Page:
A layer of sediment in bottle conditioned beer is normal, but it should be minimal. Examine the sediment layer in a bottle conditioned commercial beer like Sierra Nevada and you'll see that it's quite thin. If yours is much more than that, you either sucked sediment from the bottom of your fermenter when racking or you didn't give the beer enough time to clear after fermentation.
Some other post fermentation steps you can take to minimize sediment are:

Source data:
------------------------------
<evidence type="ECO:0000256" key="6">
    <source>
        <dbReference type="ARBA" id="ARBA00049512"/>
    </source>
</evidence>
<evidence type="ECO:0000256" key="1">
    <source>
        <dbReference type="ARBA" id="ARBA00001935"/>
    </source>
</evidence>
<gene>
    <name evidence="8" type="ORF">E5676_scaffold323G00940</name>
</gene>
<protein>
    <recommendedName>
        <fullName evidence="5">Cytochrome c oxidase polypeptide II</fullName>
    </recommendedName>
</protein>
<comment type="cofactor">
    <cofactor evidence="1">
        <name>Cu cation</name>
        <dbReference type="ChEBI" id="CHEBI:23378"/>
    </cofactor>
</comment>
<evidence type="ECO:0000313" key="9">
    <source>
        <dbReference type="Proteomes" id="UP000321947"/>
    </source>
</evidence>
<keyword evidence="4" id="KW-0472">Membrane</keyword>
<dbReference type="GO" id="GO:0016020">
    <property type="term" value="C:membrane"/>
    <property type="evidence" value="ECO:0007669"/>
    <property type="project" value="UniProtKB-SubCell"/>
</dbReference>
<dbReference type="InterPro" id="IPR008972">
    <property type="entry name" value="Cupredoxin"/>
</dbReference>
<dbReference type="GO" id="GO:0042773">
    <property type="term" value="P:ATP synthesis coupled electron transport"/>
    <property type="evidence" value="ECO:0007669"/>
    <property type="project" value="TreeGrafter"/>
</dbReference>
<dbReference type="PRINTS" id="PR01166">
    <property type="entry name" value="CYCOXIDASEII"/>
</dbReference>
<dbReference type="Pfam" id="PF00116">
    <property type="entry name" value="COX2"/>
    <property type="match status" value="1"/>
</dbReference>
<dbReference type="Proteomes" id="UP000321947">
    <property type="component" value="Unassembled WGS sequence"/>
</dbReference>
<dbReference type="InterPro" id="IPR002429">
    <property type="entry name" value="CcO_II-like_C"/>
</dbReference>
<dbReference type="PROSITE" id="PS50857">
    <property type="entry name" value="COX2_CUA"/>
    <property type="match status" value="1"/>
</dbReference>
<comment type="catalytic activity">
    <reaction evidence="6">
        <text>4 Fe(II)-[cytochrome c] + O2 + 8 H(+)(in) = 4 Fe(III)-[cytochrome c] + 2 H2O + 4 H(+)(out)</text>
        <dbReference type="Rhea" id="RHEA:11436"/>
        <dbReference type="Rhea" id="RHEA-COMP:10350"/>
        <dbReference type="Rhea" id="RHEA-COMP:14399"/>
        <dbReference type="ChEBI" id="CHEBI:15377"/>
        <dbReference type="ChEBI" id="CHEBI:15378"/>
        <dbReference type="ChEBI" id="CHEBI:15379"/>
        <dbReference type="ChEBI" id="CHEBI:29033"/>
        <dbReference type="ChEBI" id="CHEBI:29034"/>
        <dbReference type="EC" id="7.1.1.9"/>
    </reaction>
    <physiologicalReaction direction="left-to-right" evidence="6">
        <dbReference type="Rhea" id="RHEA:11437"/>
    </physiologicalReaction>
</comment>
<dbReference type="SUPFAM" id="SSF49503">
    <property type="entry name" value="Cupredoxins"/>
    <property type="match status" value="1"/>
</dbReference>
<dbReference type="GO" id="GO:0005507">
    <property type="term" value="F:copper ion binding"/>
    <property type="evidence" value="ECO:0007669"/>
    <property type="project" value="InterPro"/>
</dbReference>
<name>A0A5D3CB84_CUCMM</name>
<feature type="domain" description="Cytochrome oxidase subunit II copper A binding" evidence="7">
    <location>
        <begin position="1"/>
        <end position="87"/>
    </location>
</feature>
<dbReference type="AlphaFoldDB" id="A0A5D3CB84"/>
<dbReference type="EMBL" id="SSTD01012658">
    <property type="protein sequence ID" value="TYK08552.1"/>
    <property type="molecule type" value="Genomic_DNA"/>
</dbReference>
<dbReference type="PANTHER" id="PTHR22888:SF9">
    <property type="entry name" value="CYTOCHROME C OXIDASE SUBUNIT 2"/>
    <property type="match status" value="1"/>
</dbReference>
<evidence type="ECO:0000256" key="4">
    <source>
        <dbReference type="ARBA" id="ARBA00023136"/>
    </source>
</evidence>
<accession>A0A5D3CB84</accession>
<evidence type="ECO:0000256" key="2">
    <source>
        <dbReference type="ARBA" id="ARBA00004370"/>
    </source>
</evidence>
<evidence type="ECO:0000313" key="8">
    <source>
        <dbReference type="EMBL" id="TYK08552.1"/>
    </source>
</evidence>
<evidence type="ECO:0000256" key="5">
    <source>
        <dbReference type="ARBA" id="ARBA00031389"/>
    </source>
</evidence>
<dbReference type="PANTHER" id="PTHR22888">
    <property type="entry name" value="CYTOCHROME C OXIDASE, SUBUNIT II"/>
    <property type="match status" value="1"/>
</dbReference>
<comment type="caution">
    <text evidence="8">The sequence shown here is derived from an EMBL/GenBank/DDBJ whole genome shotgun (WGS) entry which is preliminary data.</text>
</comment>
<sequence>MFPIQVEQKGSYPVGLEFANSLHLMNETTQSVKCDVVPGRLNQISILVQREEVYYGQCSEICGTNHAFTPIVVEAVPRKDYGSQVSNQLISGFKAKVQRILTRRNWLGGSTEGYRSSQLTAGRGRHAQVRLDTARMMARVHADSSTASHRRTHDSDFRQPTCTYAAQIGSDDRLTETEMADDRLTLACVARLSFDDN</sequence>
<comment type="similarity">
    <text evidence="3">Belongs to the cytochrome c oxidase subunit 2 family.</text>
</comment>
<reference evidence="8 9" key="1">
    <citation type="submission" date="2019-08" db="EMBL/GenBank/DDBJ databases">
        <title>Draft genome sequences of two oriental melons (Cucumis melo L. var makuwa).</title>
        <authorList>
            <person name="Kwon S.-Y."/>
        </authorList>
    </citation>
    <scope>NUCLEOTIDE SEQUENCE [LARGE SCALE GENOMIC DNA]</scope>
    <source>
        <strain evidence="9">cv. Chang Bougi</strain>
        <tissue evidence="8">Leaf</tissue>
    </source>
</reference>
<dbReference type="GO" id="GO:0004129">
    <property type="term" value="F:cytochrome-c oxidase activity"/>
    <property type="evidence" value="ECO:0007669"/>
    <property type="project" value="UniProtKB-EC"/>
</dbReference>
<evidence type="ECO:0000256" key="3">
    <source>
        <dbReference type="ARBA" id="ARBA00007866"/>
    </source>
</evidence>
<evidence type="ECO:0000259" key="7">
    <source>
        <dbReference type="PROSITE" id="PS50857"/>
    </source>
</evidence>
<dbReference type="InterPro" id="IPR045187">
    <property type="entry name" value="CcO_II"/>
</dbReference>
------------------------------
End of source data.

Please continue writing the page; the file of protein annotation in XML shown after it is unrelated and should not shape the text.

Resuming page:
1. Crash cooling. If you have a way to chill the entire fermenter, this will cause the yeast to settle out.
2. Lagering. Like cold crashing but for a much longer time.
3. Finings like gelatin will make the yeast clump together and drop out.
4. Filtering. If you do this you'll have to add bottling yeast.
All that said, if you pour the beer in a glass in one smooth pour, without sloshing back and forth, and leave the last 1/4" of beer behind, you should get minimal sediment. You can just pour it out and drink it too. But your beer will taste yeasty and it will make you fart a lot.
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